• Are You Missing a Step When Chanting for a Goal?

    1. Set A Positive Goal

    A reader sent me a question asking how to chant for a weight loss goal. Let’s use this goal understanding that the same principles relate to any goal we set.

    Often people chant about losing weight or wanting more money. These are negative goals. You are looking at what you are lacking, not what you want. To set a goal you need to do is decide what you want your goal weight to be, in other worlds the solution to your problem. If it is a finance goal, how much money do you want? If it is a relationship, the perfect relationship for you.

    Don’t set goals that have multiple parts. You want crystal clear goals. Simplify each goal and have as many goals as you wish. Be specific and make sure you’re chanting for what you really want.

    I heard a story from a young man, excited about results from his chanting, wanted to introduce people to the practice. He chanted to introduce people and talked to a good number of people. But they didn’t decide to start to practice. Discouraged he didn’t see he was getting exactly what he had chanted for – people to introduce. He wasn’t chanting for people who would want to begin the practice.

    2. Make a Decision

    We talk about making a determination. A determination is a decision that you are going to do this no matter what. Making a decision tells that universal part of yourself, your Buddha nature, that this is definitely what you want. Intention is the builder. Vague goals, such as I wish, I hope, maybe, I’d like, do not make that connection with the universe.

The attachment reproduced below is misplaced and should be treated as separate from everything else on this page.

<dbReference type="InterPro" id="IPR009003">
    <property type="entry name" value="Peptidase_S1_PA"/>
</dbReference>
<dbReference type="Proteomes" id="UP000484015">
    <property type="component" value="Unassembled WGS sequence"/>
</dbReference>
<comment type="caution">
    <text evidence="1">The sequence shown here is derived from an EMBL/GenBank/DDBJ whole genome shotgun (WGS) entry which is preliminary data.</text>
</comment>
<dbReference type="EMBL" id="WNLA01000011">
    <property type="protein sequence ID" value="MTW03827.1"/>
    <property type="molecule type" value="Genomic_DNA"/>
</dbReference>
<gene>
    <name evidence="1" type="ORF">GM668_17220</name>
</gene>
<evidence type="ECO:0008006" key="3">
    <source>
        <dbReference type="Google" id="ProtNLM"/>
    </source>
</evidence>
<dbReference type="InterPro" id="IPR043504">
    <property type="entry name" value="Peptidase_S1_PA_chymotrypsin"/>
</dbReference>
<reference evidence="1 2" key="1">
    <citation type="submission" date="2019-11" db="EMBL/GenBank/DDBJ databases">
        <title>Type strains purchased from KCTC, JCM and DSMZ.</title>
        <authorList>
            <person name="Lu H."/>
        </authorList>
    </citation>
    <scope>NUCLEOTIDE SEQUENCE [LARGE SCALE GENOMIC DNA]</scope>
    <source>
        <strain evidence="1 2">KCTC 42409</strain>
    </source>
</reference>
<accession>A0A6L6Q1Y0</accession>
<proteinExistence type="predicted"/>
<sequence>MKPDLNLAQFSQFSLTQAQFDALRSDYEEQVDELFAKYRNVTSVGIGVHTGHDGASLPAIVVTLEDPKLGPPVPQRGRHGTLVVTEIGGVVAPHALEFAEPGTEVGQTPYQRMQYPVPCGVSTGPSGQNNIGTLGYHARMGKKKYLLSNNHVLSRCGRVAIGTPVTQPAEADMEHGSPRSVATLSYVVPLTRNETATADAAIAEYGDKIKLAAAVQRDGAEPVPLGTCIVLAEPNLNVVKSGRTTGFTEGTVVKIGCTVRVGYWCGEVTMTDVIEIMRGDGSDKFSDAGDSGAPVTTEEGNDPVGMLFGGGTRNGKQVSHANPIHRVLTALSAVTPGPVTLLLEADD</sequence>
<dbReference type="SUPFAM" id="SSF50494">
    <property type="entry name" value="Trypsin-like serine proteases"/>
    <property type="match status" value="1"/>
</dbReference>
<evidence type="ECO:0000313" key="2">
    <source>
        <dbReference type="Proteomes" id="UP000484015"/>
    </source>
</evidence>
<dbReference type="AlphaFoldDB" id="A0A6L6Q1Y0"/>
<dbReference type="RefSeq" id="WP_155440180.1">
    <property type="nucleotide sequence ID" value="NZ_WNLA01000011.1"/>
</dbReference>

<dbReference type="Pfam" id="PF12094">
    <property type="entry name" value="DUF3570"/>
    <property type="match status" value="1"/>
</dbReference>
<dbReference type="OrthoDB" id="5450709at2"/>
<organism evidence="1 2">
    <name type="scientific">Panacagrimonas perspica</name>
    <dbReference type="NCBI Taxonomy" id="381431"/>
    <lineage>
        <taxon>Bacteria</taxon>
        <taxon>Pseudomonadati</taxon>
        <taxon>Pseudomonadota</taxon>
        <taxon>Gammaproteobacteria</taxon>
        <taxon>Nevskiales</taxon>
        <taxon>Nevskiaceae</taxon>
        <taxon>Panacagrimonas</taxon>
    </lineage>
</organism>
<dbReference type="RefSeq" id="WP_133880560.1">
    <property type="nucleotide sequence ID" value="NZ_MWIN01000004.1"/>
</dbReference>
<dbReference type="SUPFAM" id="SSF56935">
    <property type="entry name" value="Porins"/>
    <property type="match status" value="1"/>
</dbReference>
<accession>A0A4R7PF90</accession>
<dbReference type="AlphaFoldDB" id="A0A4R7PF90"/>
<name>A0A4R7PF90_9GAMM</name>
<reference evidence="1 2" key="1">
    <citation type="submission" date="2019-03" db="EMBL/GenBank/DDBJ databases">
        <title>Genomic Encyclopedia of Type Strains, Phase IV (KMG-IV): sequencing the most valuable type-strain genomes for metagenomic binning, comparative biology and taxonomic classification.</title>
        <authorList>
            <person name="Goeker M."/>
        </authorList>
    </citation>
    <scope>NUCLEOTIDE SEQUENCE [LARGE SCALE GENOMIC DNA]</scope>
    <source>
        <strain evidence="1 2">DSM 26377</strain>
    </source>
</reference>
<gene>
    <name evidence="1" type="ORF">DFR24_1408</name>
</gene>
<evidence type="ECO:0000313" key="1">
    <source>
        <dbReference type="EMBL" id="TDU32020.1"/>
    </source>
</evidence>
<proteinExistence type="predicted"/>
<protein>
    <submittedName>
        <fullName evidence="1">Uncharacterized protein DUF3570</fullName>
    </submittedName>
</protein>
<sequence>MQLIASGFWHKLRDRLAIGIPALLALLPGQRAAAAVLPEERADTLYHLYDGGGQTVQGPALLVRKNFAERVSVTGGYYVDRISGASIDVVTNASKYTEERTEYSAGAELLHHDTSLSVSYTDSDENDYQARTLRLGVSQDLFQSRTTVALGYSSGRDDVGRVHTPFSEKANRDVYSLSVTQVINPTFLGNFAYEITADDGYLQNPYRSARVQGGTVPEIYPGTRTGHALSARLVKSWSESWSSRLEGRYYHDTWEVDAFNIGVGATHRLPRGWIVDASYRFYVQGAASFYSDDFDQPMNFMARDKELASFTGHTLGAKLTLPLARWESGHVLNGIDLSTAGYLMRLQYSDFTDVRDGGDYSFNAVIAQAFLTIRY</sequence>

You are telling the universe you don’t really believe your goal is possible. These kinds of thoughts do not have the energy behind them that a decision creates.

    When you make a decision and follow it up with taking the first action steps, you make connection with the quantum field, that invisible intelligent energy at the core of your life in your Buddha nature. That decision starts the process of manifesting your desire into the world. Step off the cliff and fly.

    If you can add a drop-dead date by which your goal will be accomplished that adds greater leverage still.

    If you having trouble believing it, set the goal lower or ask for the first step. You can always proceed step by step.


    3. Pay Attention

    Pay attention. Often the universe responds in subtle ways. Answers and ideas might come through other people, an overheard conversation or a book, a sense of inspiration. Notice any ideas that come regarding your area of concern to you, while you are chanting, or during the day.

    If you’ve set a goal, you have asked the universe to help you manifest your goal. Answers will come to you one way or another, as you’ve started a dialogue with the universe.

    Pay attention to small steps of progress. Don’t discount them.